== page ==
RTE admission: More than 1,200 students not eligible this year, say officials in BMC

Of the 3,270 students allotted seats, only 1,993 have secured their places. The rest are out of the race for this year, according to a government resolution released earlier this year.

Written by Priyanka Sahoo | Mumbai | Published:March 24, 2017 1:53 am

MORE THAN 1,200 children seeking admissions under the Right to Education (RTE) Act have been rendered ineligible for this year as they did not confirm their admissions after the first round of lottery held earlier this month, said an official at the Brihanmumbai Municipal Corporation’s (BMC) education department.

Of the 3,270 students allotted seats, only 1,993 have secured their places. The rest are out of the race for this year, according to a government resolution released earlier this year.

The first round of lottery was held on March 6 and the admission process took place between March 8 and 18.

Officials of the BMC’s education department, which is handling the process, said that the clause of confirming admissions after the first lottery had been intimated to parents during the application process.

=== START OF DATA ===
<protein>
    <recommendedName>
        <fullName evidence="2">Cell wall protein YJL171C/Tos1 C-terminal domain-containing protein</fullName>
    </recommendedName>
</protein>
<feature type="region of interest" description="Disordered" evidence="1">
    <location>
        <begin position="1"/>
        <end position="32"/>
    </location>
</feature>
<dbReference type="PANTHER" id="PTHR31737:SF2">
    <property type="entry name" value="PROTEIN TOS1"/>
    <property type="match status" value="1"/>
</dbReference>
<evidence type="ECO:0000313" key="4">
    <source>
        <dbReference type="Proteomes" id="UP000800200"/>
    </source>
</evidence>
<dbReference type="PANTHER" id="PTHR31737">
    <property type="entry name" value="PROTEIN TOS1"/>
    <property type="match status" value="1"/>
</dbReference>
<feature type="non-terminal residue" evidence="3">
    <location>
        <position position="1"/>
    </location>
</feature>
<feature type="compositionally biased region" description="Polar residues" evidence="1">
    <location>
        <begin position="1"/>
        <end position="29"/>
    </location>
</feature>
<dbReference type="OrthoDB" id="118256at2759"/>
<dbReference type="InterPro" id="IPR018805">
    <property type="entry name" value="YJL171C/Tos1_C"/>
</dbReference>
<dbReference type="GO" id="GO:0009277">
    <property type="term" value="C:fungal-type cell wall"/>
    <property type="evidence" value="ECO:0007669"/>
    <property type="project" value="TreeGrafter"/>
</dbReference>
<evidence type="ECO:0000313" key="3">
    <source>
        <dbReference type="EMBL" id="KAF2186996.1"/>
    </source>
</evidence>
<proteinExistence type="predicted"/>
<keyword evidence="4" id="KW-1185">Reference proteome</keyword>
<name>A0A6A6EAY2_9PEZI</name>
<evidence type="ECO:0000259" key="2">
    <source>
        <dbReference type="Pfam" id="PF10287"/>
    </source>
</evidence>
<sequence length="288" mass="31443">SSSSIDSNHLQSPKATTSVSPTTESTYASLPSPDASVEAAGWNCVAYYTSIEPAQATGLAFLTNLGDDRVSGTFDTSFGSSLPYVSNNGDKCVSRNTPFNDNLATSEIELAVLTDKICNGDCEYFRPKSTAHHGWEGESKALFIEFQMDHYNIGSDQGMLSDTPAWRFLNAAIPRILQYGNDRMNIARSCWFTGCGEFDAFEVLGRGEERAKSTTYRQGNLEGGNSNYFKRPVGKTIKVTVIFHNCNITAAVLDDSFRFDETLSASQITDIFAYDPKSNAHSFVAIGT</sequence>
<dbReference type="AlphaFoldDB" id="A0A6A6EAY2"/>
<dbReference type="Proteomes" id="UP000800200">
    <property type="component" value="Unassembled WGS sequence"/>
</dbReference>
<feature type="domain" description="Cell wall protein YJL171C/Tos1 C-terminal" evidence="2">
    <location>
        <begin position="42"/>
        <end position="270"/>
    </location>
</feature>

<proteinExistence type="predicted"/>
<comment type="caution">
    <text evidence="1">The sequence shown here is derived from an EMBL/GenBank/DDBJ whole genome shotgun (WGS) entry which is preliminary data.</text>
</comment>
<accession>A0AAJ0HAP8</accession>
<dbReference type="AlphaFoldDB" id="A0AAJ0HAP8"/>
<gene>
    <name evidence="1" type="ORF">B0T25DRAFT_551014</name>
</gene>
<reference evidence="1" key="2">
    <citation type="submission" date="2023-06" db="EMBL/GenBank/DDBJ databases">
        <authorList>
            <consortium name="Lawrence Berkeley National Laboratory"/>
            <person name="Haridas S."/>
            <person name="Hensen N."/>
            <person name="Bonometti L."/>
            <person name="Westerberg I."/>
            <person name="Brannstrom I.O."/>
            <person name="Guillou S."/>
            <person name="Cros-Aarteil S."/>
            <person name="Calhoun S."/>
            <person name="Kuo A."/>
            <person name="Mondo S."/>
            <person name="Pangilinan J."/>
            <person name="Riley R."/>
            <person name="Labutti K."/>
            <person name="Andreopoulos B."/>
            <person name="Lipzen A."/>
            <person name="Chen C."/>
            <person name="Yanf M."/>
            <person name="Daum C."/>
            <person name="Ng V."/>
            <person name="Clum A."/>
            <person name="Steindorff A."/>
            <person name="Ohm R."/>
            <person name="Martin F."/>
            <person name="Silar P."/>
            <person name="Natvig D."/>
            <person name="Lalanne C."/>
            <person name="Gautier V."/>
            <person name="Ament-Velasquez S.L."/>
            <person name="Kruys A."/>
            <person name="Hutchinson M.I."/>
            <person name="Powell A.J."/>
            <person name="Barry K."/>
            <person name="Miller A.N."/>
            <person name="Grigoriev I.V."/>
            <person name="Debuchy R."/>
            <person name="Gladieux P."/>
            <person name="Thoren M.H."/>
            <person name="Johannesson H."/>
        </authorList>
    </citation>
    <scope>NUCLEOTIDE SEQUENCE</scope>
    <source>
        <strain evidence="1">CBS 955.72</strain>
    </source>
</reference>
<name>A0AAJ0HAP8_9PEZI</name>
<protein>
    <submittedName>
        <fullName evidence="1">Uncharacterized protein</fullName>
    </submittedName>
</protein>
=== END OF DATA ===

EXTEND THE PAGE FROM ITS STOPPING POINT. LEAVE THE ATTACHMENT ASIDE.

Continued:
RTE activist Sudhir Paranjape, however, said that there were reports of several students being denied admissions by the schools. “Parents have been running around to confirm their wards’ admissions but they are being turned down by schools on account of ‘problems’ in admission forms,” said Paranjape. “The issue was brought to the notice of the chairman for RTE admissions,” he added.

The deputy director of education, B B Chavan, who is the chairman for the RTE admissions, echoed him. “Parents have come to us with complaints that the schools were turning them away. We have issued letters to at least five such schools,” said Chavan. “The schools are not supposed to verify documents. If a seat is allotted to a student, they are bound to admit the child.”

Education department officials suggested that an offline round could be held for the children who were allegedly denied admissions by schools.

Paranjape, however, said if the problem persists, the parents will approach the Child Rights Commission and the Bombay High Court. “Last year’s cases are still pending with the Child Rights Commission. This time, we will move the high court to expedite the hearing,” he said.

This year, 9,426 applications were received for 8,593 seats in 334 schools. The second round of lottery will be held on Friday.

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